Richard Park: Local chef succeeds as California restaurateur
Jun 20, 2012 | 2879 views | 0 0 comments | 21 21 recommendations | email to a friend | print
Cat Head's BBQ
Restaurateur Richard Park poses with his business partner and fiancee, Pam Schafer, at their restaurant, CatHead’s BBQ.  Contributed photo
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RICHARD PARK (middle) enjoys the company of two friends from Cleveland, Brian Hill (left) and Dave Swafford (right), visiting him at his San Francisco restaurant, CatHead’s BBQ. Contributed photo
RICHARD PARK (middle) enjoys the company of two friends from Cleveland, Brian Hill (left) and Dave Swafford (right), visiting him at his San Francisco restaurant, CatHead’s BBQ. Contributed photo
Richard Park of Cleveland moved to San Francisco to seek his own opportunities and found success, starting his own restaurant in a prominent San Francisco neighborhood and finishing in second place on Food Network’s competition show called “Chopped.”

Park, a 1993 graduate of Bradley Central High School, got his passion for food when he learned to cook with his family while growing up in Cleveland. He said family members have always loved food and that he grew up enjoying many home-cooked meals and attending many potlucks.

“I grew up in Cleveland. I just wanted to know what was going on elsewhere,” Park said.

That curiosity eventually led him to a new life in California and a new career. Park left town for San Francisco in December 1995, two years after graduating from high school, and moved in with a friend from Cleveland who had already relocated there. There was one problem, though. After he settled into his new home, he realized he did not know what to do next. One day, he came to a realization.

“I was just searching for something to do, and it dawned on me one day that I wanted to do barbecue,” Park said.

He then bought a meat smoker and attempted to make his own barbecue. However, he soon found himself struggling to make good barbecue on his own.

“It was harder than I thought it would be,” Park said. “I decided I needed to do it right and go into culinary school.”

He graduated from culinary school and worked in various restaurants until some of his friends gave him an idea. They had just attended a San Francisco bluegrass music festival and were wondering why they had not found any good barbecue vendors there.

After that, he and a couple of friends started making barbecue and selling it at street fairs, festivals and other events. They eventually began to cater events like weddings as their food’s reputation spread through word-of-mouth.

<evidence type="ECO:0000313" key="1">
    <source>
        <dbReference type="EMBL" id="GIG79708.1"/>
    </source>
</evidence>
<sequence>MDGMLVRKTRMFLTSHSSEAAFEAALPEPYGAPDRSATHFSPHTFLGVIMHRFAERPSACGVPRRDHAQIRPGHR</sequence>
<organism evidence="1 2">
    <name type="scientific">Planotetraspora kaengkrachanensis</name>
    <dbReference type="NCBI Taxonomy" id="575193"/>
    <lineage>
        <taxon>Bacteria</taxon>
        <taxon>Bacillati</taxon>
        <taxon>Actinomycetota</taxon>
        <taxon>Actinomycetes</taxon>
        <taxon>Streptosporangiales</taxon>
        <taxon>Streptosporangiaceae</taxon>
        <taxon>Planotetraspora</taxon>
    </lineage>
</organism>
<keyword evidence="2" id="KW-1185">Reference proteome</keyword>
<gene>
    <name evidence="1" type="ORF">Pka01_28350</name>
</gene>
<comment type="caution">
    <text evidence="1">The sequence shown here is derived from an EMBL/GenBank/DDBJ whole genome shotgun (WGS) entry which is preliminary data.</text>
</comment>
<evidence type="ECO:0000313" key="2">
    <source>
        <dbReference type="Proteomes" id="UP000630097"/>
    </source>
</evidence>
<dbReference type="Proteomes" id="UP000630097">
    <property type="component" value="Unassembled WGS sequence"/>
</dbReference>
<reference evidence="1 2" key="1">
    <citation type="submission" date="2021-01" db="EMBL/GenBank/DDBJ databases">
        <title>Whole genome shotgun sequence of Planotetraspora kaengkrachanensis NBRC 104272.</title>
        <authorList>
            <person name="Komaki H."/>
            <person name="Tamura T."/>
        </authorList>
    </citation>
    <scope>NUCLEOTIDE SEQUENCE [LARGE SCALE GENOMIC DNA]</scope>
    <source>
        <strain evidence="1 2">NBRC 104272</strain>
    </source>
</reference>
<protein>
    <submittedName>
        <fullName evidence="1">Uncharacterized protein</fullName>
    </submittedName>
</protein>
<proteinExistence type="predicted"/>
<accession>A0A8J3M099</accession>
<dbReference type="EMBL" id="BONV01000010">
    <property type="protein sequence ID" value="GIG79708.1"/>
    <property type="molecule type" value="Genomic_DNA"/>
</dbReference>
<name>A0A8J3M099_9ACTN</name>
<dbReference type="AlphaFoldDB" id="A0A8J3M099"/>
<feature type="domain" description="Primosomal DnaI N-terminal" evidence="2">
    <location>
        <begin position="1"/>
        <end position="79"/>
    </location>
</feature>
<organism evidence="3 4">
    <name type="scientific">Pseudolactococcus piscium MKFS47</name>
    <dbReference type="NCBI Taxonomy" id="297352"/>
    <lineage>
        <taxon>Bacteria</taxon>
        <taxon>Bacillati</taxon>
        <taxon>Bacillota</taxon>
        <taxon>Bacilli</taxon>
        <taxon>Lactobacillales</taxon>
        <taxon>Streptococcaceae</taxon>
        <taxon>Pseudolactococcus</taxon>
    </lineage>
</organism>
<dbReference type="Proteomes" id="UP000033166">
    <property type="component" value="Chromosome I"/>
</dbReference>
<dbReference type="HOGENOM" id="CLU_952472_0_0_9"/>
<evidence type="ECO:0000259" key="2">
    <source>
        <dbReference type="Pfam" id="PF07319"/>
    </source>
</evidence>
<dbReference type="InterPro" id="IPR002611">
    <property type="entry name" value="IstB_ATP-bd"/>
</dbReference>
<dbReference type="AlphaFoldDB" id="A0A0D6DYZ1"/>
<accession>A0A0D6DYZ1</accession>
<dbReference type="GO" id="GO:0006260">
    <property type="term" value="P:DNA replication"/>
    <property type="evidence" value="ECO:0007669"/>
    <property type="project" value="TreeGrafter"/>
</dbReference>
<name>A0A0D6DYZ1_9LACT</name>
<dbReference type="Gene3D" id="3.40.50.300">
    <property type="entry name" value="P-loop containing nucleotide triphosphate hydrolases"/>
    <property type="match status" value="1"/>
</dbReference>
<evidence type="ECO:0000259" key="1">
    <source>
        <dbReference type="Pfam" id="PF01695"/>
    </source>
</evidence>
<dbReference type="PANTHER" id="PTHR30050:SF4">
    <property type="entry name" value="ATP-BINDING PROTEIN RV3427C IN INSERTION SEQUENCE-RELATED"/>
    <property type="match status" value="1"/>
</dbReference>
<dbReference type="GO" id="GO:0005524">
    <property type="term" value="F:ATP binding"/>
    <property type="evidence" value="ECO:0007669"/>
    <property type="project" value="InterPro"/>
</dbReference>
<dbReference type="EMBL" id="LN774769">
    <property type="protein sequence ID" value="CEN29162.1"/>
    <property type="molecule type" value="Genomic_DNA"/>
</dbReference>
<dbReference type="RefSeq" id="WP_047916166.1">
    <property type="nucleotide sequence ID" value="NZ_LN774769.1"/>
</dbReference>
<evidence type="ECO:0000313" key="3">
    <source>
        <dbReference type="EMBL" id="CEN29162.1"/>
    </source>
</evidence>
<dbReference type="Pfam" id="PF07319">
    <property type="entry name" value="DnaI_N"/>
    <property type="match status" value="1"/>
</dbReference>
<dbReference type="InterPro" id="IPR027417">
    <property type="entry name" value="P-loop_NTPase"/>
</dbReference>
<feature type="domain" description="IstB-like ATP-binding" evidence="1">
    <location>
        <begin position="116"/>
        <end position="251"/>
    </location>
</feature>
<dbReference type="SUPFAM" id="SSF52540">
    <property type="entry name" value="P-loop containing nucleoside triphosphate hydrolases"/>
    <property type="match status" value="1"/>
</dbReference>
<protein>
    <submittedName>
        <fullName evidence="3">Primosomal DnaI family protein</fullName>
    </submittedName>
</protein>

“We would try to go wherever we could go just to get our name out there,” Park said.

The barbecue eventually became the centerpiece of a “pop-up restaurant,” a retail space where restaurant owners can set up temporarily to test-drive their menus. Park said this allowed him and his business partners to fine-tune their business model before they started a restaurant of their own. There were some challenges in the pop-up restaurant, but Park said the current menu is better for it.

“When we were doing the pop-up, we didn’t have a grill,” Park said. “Imagine a barbecue restaurant without a grill! That helped us learn more home-style cooking methods, and our food is better for it.”

After getting exposure with their pop-up restaurant, they were approached by the owner of a restaurant called Big Nate’s BBQ who wanted to know if they would be interested in buying the business. Park and his business partners said yes, and the restaurant CatHead’s BBQ was born.

“It’d be like Jenkins Deli selling the business to someone else and having another deli open up in the same spot,” Park said. “That just wouldn’t work in Cleveland.”

But it worked in San Francisco.

CatHead’s BBQ opened in May and got off and running with all the cooking equipment that came with the purchase of Big Nate’s.

The restaurant’s name comes from the cat’s head biscuits Park learned to make growing up and now serves on his menu. Cat’s head biscuits have their name because they are made to be as large as a cat’s head. One thing Park did not anticipate was that his California customers might not be familiar with the name of that particular Southern breakfast bread.

“Had I known that, I might have reconsidered the name,” Park said. “If I had a dollar for every person who’s asked if we serve cats, I’d have a lot.”

The restaurant is busier than ever because of some recent good reviews and publicity from Park’s success on “Chopped.”

Park said he decided to apply to be on the show after he saw an ad posted on the website Craigslist in May 2011. He said he told Pam, his fiancee and business partner, that he was planning to apply but didn’t think he would make it.

“I didn’t think there was a chance of snow in hell that I’d get on the show,” Park said.

He was wrong. The show’s staff called him back for an interview and later for a filmed bio for the show. Park competed and placed as runner-up as part of an episode centered around grilling. The dish that earned him the runner-up spot in the final round was a dessert of grilled biscuits with peaches and cream. Park said he was surprised and excited that he made it so far in the competition and shocked at the number of people who recognize him and his restaurant from the show.

“It’s been crazy,” Park said of the publicity he and his eatery have received since his “Chopped” competition. “People have recognized me at the grocery store.”

Though Park has experienced the success of going from an indecisive high school graduate to a successful California restaurant owner, he said he sometimes misses living in Cleveland.

“To be honest, I miss it,” Park said. “I miss how laid-back it is. I miss my family most of all.”

But, Park said, he does not regret having left town to look for the new, life-changing opportunities he found.

“We have something good here in San Francisco, and I’m glad,” he said.